Submitted by Sr Christine Frost fcJ, founder of Neighbours In Poplar, a group of people of all ages from all sorts of social and cultural backgrounds representing the faith and non-faith groups in Tower Hamlets, in the East End of London. Last year they celebrated their 50th birthday and were honoured with the Queen’s Award for Voluntary Service, the highest award a voluntary group can receive in the UK.
Covid 19 and the Pandemic with its lockdowns and forced isolation of people has been blamed for many of the social ills we suffer today, not only in London but worldwide. However, many of us would differ in this and make the point that the virus has simply exposed how poorly and how inadequately many communities, throughout the world, care for and provide for their less able members.
Neighbours in Poplar is a relatively small charity in East London which, thanks to a team of dedicated volunteers, has been responsible in the last 18 months for cooking and delivering over 20,000 hot dinners to vulnerable folk across the Borough of Tower Hamlets (population over 325,000) Our volunteers are proudly mixed from every continent under the sun and all faiths or none.
In the early days of the Pandemic, we used to cook and deliver dinners three times a week. After two months of this activity one driver told me he had covered over 400 miles in his car. [We have been fortunate in twice receiving some Texaco petrol vouchers to help drivers, especially those on low incomes]. We now deliver twice weekly, and the team of peelers (which have included our FCJ novices Ramona and now Miriam) meet on two other days to tackle sacks of potatoes and vegetables. One lady said to her Deliveroo Angel:
I know when that knock on the door comes, that someone loves me!
Another gentleman, living alone (like most) who has suffered from mental illness, compounded by Covid, said: that regular visit, friendly smile & chat, “Gives me Hope”.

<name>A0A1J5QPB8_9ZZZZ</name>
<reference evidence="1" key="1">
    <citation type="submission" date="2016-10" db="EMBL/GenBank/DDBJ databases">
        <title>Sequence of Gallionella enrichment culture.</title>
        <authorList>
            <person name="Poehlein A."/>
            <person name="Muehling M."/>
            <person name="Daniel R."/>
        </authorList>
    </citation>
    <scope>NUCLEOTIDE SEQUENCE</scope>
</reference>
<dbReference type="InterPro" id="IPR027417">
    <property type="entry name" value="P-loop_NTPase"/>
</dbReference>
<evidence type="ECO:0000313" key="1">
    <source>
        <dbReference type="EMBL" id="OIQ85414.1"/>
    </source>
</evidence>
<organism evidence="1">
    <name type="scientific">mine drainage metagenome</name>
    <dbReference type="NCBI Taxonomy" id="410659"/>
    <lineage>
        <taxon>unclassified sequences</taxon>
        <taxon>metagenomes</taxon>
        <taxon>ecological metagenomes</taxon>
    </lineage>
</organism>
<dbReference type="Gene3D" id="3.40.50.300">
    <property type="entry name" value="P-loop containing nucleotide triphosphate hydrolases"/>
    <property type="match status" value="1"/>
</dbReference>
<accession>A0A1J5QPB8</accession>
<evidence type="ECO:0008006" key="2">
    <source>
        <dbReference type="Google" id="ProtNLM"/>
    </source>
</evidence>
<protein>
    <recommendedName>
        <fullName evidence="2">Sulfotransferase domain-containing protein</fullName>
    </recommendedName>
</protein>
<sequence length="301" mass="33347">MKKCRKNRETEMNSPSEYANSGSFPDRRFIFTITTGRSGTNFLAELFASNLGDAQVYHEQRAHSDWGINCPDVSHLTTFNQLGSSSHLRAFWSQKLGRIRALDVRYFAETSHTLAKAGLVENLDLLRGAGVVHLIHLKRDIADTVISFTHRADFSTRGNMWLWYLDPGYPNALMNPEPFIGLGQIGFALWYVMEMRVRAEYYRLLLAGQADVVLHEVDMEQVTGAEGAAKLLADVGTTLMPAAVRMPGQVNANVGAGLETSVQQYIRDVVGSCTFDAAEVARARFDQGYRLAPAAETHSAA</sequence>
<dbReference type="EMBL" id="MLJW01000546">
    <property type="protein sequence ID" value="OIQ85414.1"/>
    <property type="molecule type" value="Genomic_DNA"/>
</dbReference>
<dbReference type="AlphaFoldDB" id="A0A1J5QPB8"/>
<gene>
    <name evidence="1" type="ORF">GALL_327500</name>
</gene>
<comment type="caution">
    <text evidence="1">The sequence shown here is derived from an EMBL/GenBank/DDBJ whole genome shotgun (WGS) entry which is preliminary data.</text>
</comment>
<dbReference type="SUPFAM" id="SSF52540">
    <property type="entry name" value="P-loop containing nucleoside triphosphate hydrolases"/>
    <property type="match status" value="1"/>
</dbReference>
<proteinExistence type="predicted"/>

Since we began in March 2020 over 56 of our clients have died – many from Covid related illnesses. However, for the rest, the loneliness and isolation are etched on their faces and we have come to realise how inadequate their package of care is. For many their diet is sandwiches and frozen foods. Their carers are in a hurry, poorly paid, often without the language or cultural skills to match their clients. The world has gone online, leaving many without access to cash, medication, shopping etc. Mental illness has increased, and we have come across many elders virtually imprisoned in their flats, living on the fourth floor of a block without lift. We are aware that many older Bengali, Somali and East Enders never, ever come down their stairs. One gentleman, known as Sonny, suffered a stroke two years ago and became housebound. He could no longer meet his mates in the local pub and became very depressed. Sadly, a few months ago, he had a fall indoors, was taken to the hospital where he died. Like so many others, he died alone. With no relative coming forward, his was a ‘Nine O’clock Trot’ – basic funeral. Sr Katherine, fcJ like many others, is among our faithful “Angels” and I know that her regular visits mean a great deal to her ‘client friends’.
We all talk about ‘Building Back Better’ and Pope Francis keeps spurring us forward to seek better, more humane ways of building community and expressing basic interconnectedness. This is our challenge, and we keep looking for new ways of expressing our care while continuing to wake up Government and all in authority.
Please pray with us that the “cry of the poor” does not continue to go unheard.
Sr Christine Frost fcJ
Follow Neighbours in Poplar on Twitter @Nip_Poplar or on facebook. Read other posts about Neighbours in Poplar on our website. Watch this video where Sr Christine Frost, fcJ, founder of Neighbours in Poplar, describes their work, and volunteers Nizam and Sr Ramona, fcJ novice, serve and deliver some of the hot meals.